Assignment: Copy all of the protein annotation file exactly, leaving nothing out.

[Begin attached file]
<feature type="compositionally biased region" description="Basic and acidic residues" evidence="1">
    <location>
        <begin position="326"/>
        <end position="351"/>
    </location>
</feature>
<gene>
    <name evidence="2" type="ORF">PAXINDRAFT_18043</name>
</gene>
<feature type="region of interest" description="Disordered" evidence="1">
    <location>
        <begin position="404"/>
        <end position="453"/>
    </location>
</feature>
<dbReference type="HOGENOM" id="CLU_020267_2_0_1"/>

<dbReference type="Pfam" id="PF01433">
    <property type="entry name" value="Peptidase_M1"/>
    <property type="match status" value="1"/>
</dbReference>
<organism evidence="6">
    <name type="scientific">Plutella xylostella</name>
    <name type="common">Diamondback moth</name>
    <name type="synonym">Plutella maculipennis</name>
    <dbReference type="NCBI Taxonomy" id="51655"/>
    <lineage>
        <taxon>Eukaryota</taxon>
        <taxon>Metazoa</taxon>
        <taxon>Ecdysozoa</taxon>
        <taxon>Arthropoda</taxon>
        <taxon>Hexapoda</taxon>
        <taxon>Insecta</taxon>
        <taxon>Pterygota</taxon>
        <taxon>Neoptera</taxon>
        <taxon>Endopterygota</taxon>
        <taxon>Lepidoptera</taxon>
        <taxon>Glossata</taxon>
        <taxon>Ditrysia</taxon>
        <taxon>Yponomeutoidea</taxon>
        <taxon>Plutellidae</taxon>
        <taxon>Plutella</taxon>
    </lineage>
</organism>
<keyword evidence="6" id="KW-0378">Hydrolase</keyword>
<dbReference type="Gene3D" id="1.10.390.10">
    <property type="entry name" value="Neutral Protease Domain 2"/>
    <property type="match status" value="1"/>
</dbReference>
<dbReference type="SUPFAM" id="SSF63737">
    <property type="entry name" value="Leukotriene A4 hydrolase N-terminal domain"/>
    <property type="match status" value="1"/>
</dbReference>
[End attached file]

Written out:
<feature type="compositionally biased region" description="Basic and acidic residues" evidence="1">
    <location>
        <begin position="326"/>
        <end position="351"/>
    </location>
</feature>
<gene>
    <name evidence="2" type="ORF">PAXINDRAFT_18043</name>
</gene>
<feature type="region of interest" description="Disordered" evidence="1">
    <location>
        <begin position="404"/>
        <end position="453"/>
    </location>
</feature>
<dbReference type="HOGENOM" id="CLU_020267_2_0_1"/>

<dbReference type="Pfam" id="PF01433">
    <property type="entry name" value="Peptidase_M1"/>
    <property type="match status" value="1"/>
</dbReference>
<organism evidence="6">
    <name type="scientific">Plutella xylostella</name>
    <name type="common">Diamondback moth</name>
    <name type="synonym">Plutella maculipennis</name>
    <dbReference type="NCBI Taxonomy" id="51655"/>
    <lineage>
        <taxon>Eukaryota</taxon>
        <taxon>Metazoa</taxon>
        <taxon>Ecdysozoa</taxon>
        <taxon>Arthropoda</taxon>
        <taxon>Hexapoda</taxon>
        <taxon>Insecta</taxon>
        <taxon>Pterygota</taxon>
        <taxon>Neoptera</taxon>
        <taxon>Endopterygota</taxon>
        <taxon>Lepidoptera</taxon>
        <taxon>Glossata</taxon>
        <taxon>Ditrysia</taxon>
        <taxon>Yponomeutoidea</taxon>
        <taxon>Plutellidae</taxon>
        <taxon>Plutella</taxon>
    </lineage>
</organism>
<keyword evidence="6" id="KW-0378">Hydrolase</keyword>
<dbReference type="Gene3D" id="1.10.390.10">
    <property type="entry name" value="Neutral Protease Domain 2"/>
    <property type="match status" value="1"/>
</dbReference>
<dbReference type="SUPFAM" id="SSF63737">
    <property type="entry name" value="Leukotriene A4 hydrolase N-terminal domain"/>
    <property type="match status" value="1"/>
</dbReference>